Broadcast Yourself. Why can't I just Google? School-library-guidelines.pdf. Evaluating Web Pages: Techniques to Apply & Questions to Ask. 1.
What can the URL tell you? Techniques for Web Evaluation : 1. Before you leave the list of search results -- before you click and get interested in anything written on the page -- glean all you can from the URLs of each page. 2. 2. 1. INSTRUCTIONS for Truncating back a URL: In the top Location Box, delete the end characters of the URL stopping just before each / (leave the slash). Continue this process, one slash (/) at a time, until you reach the first single / which is preceded by the domain name portion.
Testing the Three-Click Rule. By Joshua Porter Originally published: Apr 16, 2003 In a recent client meeting, a high-ranking executive told us that every piece of content should take no more than three clicks to access.
We knew exactly what he was talking about: we've heard the Three-Click Rule many times before. This unquestioned rule of web design has been around nearly as long as the web itself. On the surface, the Three-Click Rule makes sense. Many of us have the frustration of endless searching ourselves. Many have written about the Three-Click Rule. In our own research, we've seen evidence that data about clicking helps us recognize problems on a site. Applying the Three-Click Rule leads to a number of design suggestions, such as putting global navigation on every page and making a navigation hierarchy shallow and wide. Do Users Really Leave After Three Clicks? Evalteacher.pdf. The_five_w_bookmark.pdf. 5ws.pdf. Evalhigh.pdf. Evalmidd.pdf.
Evaluating Internet Research Sources. Robert Harris Version Date: January 21, 2015 Previous: December 27, 2013; November 6, 2013; Nov. 22, 2010 and June 15, 2007 "The central work of life is interpretation.
" --Proverb Introduction: The Diversity of Information Adopting a Skeptical Attitude You might have heard of the term information warfare, the use of information as a weapon. Evaluating Information Found on the World Wide Web. Topics Activities Reasons to Evaluate We use the information we've found on the Internet or Web for a variety of purposes.
Sometimes we use it for entertainment, recreation, or casual conversation. When we use the information for research, we have to be sure the information is reliable and authoritative. In some situations, we don't have to do that work on our own. Here are some of those virtual libraries: Thinking critically about information and its sources means being able to separate facts from opinions.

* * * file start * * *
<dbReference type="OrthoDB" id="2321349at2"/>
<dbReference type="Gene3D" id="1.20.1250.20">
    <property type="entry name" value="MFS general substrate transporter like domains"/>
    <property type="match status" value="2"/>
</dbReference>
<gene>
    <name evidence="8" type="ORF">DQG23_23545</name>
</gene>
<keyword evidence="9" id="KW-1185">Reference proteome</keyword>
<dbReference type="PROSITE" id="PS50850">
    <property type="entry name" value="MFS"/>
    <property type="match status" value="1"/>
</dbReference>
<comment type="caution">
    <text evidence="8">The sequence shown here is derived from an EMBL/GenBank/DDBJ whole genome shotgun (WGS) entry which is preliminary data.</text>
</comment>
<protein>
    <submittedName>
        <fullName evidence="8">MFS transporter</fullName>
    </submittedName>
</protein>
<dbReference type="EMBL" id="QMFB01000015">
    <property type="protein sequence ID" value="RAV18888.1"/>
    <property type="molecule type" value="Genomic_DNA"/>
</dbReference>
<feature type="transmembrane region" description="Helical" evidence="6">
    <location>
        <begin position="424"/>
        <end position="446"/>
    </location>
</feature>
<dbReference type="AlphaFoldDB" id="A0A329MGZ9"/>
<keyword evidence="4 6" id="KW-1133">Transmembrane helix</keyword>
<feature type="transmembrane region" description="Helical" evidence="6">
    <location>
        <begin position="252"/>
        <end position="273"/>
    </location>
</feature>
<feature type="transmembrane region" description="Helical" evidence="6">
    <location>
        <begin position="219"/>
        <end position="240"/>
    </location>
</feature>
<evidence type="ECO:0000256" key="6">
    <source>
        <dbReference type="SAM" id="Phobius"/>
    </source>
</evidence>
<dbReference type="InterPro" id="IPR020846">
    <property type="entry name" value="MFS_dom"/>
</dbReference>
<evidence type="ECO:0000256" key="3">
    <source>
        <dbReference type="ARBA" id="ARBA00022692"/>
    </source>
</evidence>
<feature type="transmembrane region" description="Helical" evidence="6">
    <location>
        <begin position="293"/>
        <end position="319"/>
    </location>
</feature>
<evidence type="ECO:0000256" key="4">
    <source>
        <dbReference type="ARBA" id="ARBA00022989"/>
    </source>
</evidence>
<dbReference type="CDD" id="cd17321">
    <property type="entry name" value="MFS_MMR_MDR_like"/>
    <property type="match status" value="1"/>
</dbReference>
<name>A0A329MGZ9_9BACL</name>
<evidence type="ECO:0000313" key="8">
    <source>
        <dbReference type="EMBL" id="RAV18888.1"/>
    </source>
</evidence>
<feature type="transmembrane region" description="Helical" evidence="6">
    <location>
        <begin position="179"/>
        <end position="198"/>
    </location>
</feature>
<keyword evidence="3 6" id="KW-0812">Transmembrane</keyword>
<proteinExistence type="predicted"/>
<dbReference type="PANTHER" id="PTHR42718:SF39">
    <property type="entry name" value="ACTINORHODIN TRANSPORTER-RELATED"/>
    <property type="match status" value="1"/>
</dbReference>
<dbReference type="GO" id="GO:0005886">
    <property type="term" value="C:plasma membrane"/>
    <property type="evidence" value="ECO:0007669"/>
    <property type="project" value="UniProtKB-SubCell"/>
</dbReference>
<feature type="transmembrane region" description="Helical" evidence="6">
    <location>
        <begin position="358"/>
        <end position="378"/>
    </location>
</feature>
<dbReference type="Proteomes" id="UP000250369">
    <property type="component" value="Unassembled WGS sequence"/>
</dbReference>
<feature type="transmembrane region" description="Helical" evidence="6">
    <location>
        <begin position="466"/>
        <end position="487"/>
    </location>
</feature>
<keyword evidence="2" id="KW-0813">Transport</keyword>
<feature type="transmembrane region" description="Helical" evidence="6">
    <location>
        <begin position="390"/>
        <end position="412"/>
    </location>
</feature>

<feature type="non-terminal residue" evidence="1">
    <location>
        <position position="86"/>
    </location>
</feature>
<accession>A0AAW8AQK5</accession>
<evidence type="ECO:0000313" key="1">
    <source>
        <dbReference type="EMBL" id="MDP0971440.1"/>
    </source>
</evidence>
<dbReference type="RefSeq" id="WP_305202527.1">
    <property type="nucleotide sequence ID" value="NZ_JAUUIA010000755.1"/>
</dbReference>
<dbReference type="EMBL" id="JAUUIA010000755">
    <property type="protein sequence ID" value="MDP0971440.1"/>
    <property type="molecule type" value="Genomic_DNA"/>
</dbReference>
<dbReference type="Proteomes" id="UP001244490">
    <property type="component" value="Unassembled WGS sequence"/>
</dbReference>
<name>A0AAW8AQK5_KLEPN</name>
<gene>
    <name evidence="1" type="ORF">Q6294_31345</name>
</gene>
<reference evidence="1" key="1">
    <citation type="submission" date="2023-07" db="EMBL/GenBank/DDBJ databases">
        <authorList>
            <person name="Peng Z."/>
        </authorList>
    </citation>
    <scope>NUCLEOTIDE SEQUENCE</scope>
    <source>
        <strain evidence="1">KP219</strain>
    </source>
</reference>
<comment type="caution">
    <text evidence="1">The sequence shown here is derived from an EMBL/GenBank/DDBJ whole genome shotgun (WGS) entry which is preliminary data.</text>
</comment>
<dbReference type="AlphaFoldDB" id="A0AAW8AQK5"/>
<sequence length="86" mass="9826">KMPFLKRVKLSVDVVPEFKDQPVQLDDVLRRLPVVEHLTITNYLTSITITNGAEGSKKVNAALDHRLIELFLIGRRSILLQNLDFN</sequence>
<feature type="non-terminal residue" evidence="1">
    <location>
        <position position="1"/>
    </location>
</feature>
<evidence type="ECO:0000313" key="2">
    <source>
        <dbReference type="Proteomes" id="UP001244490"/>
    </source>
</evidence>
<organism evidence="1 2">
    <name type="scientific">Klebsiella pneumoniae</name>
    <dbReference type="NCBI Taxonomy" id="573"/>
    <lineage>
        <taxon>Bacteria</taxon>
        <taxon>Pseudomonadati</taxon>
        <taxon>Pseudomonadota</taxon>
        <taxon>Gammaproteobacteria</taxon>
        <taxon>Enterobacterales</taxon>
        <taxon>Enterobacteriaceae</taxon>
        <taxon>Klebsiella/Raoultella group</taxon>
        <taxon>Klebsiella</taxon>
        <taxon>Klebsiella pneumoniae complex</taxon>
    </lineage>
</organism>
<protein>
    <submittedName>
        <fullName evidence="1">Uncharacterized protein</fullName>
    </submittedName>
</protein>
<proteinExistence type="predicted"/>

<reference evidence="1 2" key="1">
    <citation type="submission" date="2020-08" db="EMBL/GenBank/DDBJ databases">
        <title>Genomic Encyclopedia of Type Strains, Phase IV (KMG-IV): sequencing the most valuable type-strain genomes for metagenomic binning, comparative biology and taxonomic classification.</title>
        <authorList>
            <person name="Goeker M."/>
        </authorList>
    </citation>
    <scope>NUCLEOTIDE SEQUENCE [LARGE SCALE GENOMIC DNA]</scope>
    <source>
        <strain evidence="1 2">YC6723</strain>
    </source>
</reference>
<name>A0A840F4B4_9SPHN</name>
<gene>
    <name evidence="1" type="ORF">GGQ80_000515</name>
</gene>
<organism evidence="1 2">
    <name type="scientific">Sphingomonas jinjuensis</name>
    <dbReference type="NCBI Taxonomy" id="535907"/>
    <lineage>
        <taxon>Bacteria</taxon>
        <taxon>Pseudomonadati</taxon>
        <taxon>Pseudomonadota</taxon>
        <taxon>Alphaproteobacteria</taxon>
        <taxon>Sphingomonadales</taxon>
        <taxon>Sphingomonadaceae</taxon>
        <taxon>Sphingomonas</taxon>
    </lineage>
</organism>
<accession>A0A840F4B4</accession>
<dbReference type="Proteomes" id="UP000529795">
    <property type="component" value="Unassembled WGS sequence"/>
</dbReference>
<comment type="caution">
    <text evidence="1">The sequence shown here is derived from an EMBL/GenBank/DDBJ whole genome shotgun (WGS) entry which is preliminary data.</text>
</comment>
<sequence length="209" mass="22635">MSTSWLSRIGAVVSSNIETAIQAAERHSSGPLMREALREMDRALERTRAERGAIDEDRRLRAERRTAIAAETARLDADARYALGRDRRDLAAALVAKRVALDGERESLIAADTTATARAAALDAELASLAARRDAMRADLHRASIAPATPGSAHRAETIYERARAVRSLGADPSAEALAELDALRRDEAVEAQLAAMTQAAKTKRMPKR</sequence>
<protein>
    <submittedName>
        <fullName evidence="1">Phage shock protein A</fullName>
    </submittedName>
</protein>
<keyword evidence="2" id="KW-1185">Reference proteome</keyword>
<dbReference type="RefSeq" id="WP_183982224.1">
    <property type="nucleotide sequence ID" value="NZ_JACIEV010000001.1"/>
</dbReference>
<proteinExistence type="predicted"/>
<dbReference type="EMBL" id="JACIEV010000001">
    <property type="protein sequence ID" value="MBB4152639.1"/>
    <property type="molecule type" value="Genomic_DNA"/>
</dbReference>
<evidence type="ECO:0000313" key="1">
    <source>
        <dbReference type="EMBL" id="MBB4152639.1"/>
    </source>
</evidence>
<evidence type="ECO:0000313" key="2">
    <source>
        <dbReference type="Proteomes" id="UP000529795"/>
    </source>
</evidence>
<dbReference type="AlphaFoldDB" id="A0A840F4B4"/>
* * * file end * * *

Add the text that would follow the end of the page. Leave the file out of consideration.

Goal. Evaluating Web Information. Author Publisher or Sponsor URL Point of View/Bias Accuracy and Reliability Currency Why evaluate information found on the Web?
The web lacks formal organization. Tons of information is dumped into cyberspace every day without anyone being responsible for organizing it in a user-friendly fashion. It's not always easy to find specific information on a topic because the web lacks formal structure. There's little or no quality control on the Internet. Practically anyone can upload a home page or web site, allowing contributors a level of anonymity -- and with it, the potential for great irresponsibility found in few other media.It’s easy to access web pages in which persons with unclear qualifications seem to speak with authority on complex topics, about which they may in truth have no real knowledge or expertise.
Just as its name indicates, the World Wide Web contains colossal networks of information that vary in quality and credibility. Author Is there an author listed? Evaluating Information Found on the World Wide Web. Internet Detective - online tutorial critical thinking website evaluation. University and college students sometimes fail assignments or get poor marks in their coursework because they have used the Internet in ways that are inappropriate for work at this level.
You may have used the Internet to help with school work or personal research but you can't necessarily rely on the same web sites and skills to get you through higher or further education. Repeating information from a single source (eg. a text book, encyclopaedia or Web site) is not likely to get you very far. Common mistakes made by students: They rely on Internet searches for their research and ignore other key sourcesThey don't critically evaluate the quality of the information they findThey copy information from the Internet and don't acknowledge their sources At university or college you will need to take your Internet research skills to the next level At this level of your education you will be expected to: You should take full advantage of your reading list, course materials and library resources.
February 2014: Curation Tools are Cool! I have been curating online resources since 1995– finding links for teachers, organizing them into categories, providing descriptions of the resource, and posting them on a Web site.
However, that was in the Web 1.0 era when all teachers could do was read and click on my resources. Fast forward to today. There are tons of tools that allow me to easily gather links, organize them, and annotate them with information for teachers. The big difference now is teachers can also utilize the same tools to gather, or curate, taking some from my collections, and organize them in the best way for their students. These tools used to be called social bookmarking tools, but now are more popularly known as “content curation” tools. Overview and Information Nancy White has been studying curation and is a noted expert in the field. Stacia Johnson and Melissa Marsh created a video explaining why and how they curate information and they reviewed several of the most common tools used in schools.